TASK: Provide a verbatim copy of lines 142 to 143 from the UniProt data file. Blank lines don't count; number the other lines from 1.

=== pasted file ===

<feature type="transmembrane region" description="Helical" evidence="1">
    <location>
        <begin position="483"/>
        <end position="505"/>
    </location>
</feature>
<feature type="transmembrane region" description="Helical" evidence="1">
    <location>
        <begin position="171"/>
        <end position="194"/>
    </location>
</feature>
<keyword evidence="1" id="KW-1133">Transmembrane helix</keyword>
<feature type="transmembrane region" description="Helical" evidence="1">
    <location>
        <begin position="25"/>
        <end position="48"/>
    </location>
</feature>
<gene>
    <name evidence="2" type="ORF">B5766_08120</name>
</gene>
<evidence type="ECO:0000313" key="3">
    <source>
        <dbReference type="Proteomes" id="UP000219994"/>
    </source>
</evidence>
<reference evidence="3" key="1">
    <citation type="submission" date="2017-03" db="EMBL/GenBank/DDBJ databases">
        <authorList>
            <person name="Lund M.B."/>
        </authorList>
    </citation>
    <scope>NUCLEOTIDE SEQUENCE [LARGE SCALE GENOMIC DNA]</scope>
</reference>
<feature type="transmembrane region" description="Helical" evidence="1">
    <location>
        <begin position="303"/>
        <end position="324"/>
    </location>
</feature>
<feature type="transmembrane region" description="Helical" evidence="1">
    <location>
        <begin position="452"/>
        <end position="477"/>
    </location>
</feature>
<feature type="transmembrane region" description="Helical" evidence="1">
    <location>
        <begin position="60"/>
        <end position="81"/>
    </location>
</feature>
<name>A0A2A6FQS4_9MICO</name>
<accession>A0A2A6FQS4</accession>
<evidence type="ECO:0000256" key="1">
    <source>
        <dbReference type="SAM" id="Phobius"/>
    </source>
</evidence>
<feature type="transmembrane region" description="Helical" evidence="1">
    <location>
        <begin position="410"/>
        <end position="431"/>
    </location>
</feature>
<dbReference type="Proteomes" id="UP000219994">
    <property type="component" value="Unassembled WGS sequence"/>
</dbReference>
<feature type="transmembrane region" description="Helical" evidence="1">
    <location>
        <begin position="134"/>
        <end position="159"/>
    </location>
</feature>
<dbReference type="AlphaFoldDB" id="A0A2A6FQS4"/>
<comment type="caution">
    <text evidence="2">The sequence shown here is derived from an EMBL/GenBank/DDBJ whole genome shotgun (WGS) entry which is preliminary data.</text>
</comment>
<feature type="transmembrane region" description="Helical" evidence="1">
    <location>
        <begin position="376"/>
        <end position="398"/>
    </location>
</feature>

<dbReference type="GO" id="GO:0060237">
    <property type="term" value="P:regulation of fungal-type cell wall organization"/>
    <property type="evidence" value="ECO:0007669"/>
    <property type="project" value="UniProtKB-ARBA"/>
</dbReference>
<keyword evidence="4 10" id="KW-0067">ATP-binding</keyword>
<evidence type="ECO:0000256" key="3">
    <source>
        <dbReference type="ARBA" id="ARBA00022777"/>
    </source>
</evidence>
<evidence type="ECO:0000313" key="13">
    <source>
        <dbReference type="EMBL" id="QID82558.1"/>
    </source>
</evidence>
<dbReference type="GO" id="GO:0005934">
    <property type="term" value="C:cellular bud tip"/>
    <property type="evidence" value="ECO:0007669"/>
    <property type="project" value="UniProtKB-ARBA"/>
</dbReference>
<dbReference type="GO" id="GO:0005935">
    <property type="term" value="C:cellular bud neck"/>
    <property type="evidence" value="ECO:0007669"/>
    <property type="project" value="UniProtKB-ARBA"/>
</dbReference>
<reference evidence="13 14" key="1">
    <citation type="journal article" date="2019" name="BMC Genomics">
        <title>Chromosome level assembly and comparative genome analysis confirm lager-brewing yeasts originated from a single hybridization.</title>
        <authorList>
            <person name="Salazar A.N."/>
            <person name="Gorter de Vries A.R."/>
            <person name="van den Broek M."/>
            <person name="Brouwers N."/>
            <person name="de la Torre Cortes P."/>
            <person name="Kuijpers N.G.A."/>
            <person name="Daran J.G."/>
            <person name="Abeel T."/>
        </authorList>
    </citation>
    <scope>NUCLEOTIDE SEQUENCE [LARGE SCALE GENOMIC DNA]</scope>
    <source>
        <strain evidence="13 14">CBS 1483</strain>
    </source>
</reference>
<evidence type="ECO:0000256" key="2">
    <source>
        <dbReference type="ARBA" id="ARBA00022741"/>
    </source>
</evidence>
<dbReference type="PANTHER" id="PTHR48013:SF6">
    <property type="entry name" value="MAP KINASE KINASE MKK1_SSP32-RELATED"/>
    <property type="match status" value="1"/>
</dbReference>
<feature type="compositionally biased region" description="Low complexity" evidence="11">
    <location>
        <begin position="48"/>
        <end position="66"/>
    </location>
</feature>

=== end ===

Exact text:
        <begin position="48"/>
        <end position="66"/>